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The Ypres Peace Prize

While in Belgium we took the opportunity, alongside superb Belgian campaigners Merel Selleslach and Lode Dewaegheneire, to meet with Members of Parliament from the Workers Party, the Socialist Party, and the Green party amongst others, as well as the Ministry of Foreign Affairs. We also participated in a parliamentary hearing, which met to discuss two resolutions proposed to create a national ban on killer robots and support international efforts to negotiate a legal instrument regulating autonomous weapons. It’s clear from our time in Brussels that this is an issue of concern across all levels of government, and that there is a desire to regulate autonomy in weapons systems. Belgium is one of many European states at the moment that have recognized this need, creating a sense of expectation and momentum leading into the upcoming meetings at the CCW in December.

Photo by Sepideh Farvardin

The need for action on regulating autonomy in weapons was one of the questions posed at the public event Killer Robots: Autonomy versus Humanity? hosted by campaign member Pax Christi Vlaanderen on 10 November. Panelists Ousman Noor (Stop Killer Robots); Dr. Tony Belpaeme (Professor of Robotics at University of Ghent); and Laura De Grève (Red Cross Flanders) joined a lively discussion moderated by Inge Vrancken, journalist at the foreign desk of VRT NWS, to discuss how autonomous weapons shift the relationship between people and the technologies we create.

This trip to Belgium provided opportunities to raise public awareness about the risks of killer robots, to hear from young people about the future they want to build, and to discuss with decision-makers the need to take action. But it also provided us with a chance to reflect.

Ypres has an incredible character and history. It is a city that centers on peace, learning, and resilience. Its citizens actively contribute to continued peacebuilding and ensure that they play a role in sharing what they have learned from the immense human cost of past wars. From the first large-scale use of chlorine gas in 1915; the first use of mustard gas on the battlefield of Passchendaele; to other ‘innovations’ in the World Wars like artillery, machine guns, aerial photography, and bombardment – technological developments of the day brought death, pain, and enabled a distancing from the consequences of our violence.

Photo by Sepideh Farvardin

For us, the reality of killer robots never felt more present than when we walked the city, speaking with the descendants of those who had experienced these horrors. The ever-present echoes of the past and the City of Ypres’ forthright approach to growth and progress will stay with us throughout our campaigning lives. We are, once again, on the precipice of evolution in warfare, and we have left Ypres determined to successfully challenge any ‘innovation’ that diminishes meaningful human control over the use of force.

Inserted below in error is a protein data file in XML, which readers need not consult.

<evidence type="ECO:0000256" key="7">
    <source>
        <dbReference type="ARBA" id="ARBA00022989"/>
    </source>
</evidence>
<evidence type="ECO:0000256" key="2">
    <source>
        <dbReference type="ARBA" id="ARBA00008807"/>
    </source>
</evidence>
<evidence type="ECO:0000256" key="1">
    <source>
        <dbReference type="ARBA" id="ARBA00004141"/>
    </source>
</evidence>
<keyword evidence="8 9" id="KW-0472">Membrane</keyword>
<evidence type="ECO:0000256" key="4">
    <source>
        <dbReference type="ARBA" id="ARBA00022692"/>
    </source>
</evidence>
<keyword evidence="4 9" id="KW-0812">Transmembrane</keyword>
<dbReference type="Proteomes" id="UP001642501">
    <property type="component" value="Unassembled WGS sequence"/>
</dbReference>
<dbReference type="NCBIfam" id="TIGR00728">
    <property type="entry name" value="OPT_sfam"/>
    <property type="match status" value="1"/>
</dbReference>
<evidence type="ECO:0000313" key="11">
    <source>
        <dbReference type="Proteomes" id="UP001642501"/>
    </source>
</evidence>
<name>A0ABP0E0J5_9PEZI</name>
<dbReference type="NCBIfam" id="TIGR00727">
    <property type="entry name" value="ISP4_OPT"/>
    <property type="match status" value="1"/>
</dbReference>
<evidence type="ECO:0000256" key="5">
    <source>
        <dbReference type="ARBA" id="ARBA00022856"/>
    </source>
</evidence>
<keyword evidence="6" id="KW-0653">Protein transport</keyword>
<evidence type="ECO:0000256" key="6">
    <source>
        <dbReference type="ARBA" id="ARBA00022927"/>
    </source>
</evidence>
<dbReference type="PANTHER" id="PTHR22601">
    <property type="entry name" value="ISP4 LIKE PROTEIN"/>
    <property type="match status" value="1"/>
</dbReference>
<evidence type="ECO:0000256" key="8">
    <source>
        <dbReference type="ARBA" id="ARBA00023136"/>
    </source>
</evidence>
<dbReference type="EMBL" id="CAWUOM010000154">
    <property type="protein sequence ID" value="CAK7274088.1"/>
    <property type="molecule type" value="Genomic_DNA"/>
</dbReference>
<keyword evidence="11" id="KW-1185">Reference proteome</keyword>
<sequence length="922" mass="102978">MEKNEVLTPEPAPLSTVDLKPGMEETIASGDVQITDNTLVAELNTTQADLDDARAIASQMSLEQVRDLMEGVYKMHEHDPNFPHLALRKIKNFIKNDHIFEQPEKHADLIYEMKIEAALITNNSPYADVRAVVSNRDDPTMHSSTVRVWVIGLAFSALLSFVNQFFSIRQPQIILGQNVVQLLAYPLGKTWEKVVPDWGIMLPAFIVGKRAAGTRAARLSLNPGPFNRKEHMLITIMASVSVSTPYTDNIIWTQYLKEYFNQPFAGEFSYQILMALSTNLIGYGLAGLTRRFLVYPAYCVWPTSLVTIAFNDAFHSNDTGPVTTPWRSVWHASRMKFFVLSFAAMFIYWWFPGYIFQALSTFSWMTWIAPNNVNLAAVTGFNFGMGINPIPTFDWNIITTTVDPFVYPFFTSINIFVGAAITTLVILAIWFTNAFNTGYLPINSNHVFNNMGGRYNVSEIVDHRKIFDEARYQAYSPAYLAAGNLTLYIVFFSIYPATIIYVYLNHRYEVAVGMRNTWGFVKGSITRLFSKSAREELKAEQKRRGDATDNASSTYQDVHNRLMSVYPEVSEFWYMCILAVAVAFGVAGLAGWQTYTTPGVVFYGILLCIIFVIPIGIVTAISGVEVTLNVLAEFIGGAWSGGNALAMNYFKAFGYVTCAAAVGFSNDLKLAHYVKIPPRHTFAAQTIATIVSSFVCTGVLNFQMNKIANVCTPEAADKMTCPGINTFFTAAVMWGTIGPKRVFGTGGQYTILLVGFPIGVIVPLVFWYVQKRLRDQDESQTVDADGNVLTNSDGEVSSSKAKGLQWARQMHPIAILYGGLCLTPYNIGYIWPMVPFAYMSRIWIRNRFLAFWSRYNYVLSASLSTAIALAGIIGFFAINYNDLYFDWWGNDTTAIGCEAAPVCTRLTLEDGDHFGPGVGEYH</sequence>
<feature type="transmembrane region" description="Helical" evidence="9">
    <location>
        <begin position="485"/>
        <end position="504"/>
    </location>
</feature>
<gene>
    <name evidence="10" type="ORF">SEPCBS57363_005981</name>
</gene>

Photo by Sepideh Farvardin

On Armistice Day on 11 November, we were honored to participate in commemoration events as guests of the City of Ypres. At the Last Post Ceremony at the Menin Gate, Isabelle Jones laid a wreath on behalf of the campaign to Stop Killer Robots, remembering the great losses of the war. For the first time, an event was also organized to commemorate civilian loss in the war, and members of the team joined a walk through the city remembering the lives and deaths of the people of Ypres.

The Ypres Peace Prize ceremony was held on the evening of 11 November. The Stockholm International Peace Research Institute (SIPRI) jointly streamed the Ypres Peace Prize ceremony as the closing session of their security conference: Battlefields of the Future: Trends of Conflict and Warfare in the 21st Century. The ceremony began with introductions from Emmily Talpe, Mayor of the City of Ypres and Chairwoman of the Prize Committee, and Dr. Sibylle Bauer, Director of Studies, Armament, and Disarmament at the Stockholm International Peace Research Institute (SIPRI) and member of the Prize Committee.

In her introduction of the campaign to Stop Killer Robots, Dr. Bauer noted,

This peace prize very much creates a linkage between the present and the past, and it is really important to connect back to the battlefields of the past and to highlight the importance of remembrance, of learning from history, which is something that humanity hasn’t been very good at.

Photo by Sepideh Farvardin

With our campaign to Stop Killer Robots, we have the opportunity to learn from this history and choose a different path for our future. Killer robots are not inevitable. A treaty on autonomous weapons is possible, but it is up to us – all of us – to determine when it happens.

In our Ypres Peace Prize acceptance speech, we quoted Maya Angelou, “What you’re supposed to do when you don’t like a thing is change it.”

The @BanKillerRobots staff team was honoured to accept the #YpresPeacePrize on behalf of our incredible campaigners from around the 🌍. We were awarded this prize by the young people of Ypres and we leave here full of renewed hope and determination to Stop #KillerRobots 🖐☠️🤖

— Stop Killer Robots (@BanKillerRobots) November 11, 2021

This is what Stop Killer Robots is doing. Peace takes continued work, diplomatic and political courage, and international cooperation. It requires a willingness to stand against oppression and intolerance, and support justice, human rights, equity, and respect for the law. We are honored to join the group of Ypres Peace Prize laureates, and we take inspiration from them. We are more hopeful than ever for the future we can build, for the lessons that we can learn, and in the strength of our shared movement.

The awarding of the Ypres Peace Prize to us signifies an entrenching determination to Stop Killer Robots and a moment of renewed hope.

Isabelle Jones

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